Even though both EU and U.S. government participants have insisted the TTC will not be a forum for lowering standards, as Corporate Europe Observatory has detailed, corporate lobbyists pushed for the creation of the forum and remain heavily involved. The principals involved in the creation of the TTC insist that food and agriculture issues are off the table. Writing for the Council for Foreign Relations, former trade litigator and now law professor Jennifer Hillman summed up, “The highly problematic issues of agricultural subsidies and regulatory barriers to trade have been left off the agenda and the discussions appear to have been targeted to specific areas of engagement where both sides have a strong interest in a tangible outcome.”
Even with agriculture purportedly off the table and none of the TTC’s working groups specific to food or agriculture, agribusiness lobbyists haven’t been deterred from trying to insert their issues into the TTC framework. For example, at a November 29, 2021 stakeholder event organized by the European Commission, the American Seed Trade Association and its EU counterpart Euroseeds pushed for the authorization of new technologies in seeds and plant breeding, including genetic engineering. The genetically engineered seed and pesticide lobbies may have a more direct route to influence future transatlantic policy, though, than trying to shoehorn their issues into the TTC. In November, EU Commissioner for Agriculture Janusz Wojciechowski and U.S. Secretary of Agriculture Secretary Tom Vilsack announced a different U.S.-EU regulatory dialogue, this one specific to agriculture. As their joint press release put it it, the “transatlantic collaboration platform on agriculture” is supposed to “take on the global challenges of sustainability and climate change.” It is far more likely that this initiative is yet another attempt by Vilsack to attack European “Farm to Fork” environmental, agricultural and climate polices that could reduce pesticide use and lead to less intensive industrial meat production.
On the positive side, none of these discussions is being conducted pursuant to an enforceable free trade agreement (FTA). The Biden administration has made clear that negotiation of new FTAs is low on its priorities, and U.S. Trade Representative Katherine Tai has repeatedly outlined a new approach to trade policy that is “worker centric,” less destructive of the environment and supports addressing climate. While the exact elements of that new approach remain to be seen, changes that Tai negotiated in the New NAFTA (known as the U.S.-Mexico-Canada Agreement in the U.S.) indicate a willingness to prioritize labor, environment and access to medicine concerns. A change in direction is also emerging at key U.S. agencies including the Federal Trade Commission, which recently opened an investigation into price hikes and supply chain disruptions targeting global corporations including Walmart and Amazon.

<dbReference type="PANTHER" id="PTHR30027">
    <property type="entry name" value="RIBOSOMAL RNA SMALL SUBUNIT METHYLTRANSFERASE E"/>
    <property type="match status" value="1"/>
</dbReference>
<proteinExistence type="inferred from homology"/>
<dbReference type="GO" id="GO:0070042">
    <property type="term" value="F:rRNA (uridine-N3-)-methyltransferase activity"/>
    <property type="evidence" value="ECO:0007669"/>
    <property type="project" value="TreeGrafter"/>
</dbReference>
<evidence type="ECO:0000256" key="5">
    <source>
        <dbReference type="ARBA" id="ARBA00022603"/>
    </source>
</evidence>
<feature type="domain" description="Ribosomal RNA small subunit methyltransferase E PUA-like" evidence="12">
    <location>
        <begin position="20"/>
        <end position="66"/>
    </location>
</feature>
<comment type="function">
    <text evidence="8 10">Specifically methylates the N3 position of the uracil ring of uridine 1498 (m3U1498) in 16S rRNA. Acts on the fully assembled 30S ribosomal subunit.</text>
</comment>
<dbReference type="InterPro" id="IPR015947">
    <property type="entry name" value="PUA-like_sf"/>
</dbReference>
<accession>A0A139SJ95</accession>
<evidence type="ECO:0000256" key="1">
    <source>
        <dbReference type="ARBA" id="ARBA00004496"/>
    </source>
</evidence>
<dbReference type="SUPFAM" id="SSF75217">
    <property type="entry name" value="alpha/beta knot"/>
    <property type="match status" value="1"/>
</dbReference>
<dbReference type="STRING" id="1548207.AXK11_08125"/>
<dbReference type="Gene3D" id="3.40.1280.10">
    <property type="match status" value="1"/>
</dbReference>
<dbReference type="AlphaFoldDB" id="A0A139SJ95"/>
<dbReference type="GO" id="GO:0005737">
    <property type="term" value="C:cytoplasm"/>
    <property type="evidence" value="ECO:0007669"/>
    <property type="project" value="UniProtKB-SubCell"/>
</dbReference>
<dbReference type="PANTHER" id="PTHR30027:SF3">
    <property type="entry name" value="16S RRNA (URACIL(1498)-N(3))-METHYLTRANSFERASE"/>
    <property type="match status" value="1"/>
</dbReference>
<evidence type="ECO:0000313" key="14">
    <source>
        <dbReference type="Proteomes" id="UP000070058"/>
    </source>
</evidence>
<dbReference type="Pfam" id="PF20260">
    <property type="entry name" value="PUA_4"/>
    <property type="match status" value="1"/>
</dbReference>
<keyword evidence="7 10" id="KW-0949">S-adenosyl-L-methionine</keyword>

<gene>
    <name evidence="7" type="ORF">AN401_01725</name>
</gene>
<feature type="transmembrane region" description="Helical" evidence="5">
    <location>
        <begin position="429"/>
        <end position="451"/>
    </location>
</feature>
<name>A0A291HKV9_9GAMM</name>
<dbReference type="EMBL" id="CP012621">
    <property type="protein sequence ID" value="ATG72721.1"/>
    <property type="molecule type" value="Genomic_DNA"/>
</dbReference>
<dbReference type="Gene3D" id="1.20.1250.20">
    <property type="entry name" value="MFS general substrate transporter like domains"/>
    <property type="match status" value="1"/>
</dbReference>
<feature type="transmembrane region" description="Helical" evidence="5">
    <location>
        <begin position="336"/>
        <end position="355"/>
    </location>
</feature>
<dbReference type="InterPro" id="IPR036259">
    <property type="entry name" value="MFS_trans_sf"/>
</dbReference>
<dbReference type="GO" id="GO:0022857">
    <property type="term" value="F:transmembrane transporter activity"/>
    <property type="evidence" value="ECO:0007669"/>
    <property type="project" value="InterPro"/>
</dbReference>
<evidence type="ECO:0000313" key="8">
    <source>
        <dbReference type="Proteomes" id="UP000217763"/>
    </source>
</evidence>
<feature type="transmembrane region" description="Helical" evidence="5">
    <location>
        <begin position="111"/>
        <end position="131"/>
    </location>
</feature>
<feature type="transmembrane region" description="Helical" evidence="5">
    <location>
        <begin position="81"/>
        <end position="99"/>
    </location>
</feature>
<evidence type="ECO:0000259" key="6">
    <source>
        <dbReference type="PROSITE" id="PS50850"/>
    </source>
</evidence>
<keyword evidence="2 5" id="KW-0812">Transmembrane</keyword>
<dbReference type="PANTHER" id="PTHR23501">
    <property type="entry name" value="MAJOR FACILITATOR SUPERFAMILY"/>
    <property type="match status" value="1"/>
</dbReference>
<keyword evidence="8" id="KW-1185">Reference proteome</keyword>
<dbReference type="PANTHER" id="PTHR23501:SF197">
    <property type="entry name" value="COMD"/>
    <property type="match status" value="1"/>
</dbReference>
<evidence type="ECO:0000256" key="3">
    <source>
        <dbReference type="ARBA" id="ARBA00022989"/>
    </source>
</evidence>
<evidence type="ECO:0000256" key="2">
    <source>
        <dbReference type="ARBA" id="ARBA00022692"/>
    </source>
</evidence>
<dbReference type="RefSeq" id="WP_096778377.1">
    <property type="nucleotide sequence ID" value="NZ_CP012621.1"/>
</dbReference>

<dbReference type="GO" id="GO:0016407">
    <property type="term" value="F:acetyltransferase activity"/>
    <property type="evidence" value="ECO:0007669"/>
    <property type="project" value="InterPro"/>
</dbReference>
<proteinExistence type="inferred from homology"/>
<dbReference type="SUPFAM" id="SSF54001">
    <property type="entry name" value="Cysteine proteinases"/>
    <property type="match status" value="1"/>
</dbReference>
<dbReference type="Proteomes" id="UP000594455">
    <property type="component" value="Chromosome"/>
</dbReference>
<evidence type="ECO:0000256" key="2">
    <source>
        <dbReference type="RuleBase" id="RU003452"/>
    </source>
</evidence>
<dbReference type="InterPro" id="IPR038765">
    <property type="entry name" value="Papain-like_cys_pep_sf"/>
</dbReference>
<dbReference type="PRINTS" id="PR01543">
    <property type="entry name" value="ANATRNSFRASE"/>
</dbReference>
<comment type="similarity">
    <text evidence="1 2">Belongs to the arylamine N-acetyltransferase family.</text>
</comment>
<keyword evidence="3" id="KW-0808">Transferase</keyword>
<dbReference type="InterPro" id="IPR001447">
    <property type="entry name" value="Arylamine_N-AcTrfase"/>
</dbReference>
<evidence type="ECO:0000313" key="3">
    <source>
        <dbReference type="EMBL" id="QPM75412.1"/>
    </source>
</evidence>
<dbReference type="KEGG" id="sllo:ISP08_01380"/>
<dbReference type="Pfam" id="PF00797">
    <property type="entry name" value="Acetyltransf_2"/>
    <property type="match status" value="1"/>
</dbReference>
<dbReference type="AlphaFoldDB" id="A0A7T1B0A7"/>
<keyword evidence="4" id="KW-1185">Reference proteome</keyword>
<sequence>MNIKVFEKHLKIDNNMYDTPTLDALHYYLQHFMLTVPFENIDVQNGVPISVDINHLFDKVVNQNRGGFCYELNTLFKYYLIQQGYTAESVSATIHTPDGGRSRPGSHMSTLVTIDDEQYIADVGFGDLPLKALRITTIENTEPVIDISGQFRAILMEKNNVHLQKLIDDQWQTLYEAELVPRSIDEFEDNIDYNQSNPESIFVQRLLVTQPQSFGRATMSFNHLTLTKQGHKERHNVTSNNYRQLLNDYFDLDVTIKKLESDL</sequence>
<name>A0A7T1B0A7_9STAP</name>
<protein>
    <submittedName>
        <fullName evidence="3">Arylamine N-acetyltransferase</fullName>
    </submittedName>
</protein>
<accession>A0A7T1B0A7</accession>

Despite these positive U.S. trends, there is cause for vigilance in tracking these cross-Atlantic dialogues. We know that previous regulatory cooperation initiatives have been a force for lowering standards even when decoupled from trade agreements. They are generally lacking in transparency and easily captured by regulated interests. Even if civil society groups are invited, they often don’t have access to the information held by regulators and corporations or the staff and other resources needed to participate on equal terms with corporate interests. Involving non-industry stakeholders in the TTC regulatory talks appears to be an afterthought at best, and it is unclear how expansive the agenda will become. As for the Vilsack-Wojciechowski agricultural “platform,” it is unclear whether this is merely a press release or an organized effort to come to agreement on policy. If the latter, consumers, environmental advocates and small-scale farmers have yet to be invited to the table, and would do well to act to expose the industrial agriculture agenda lurking behind the climate-friendly veneer.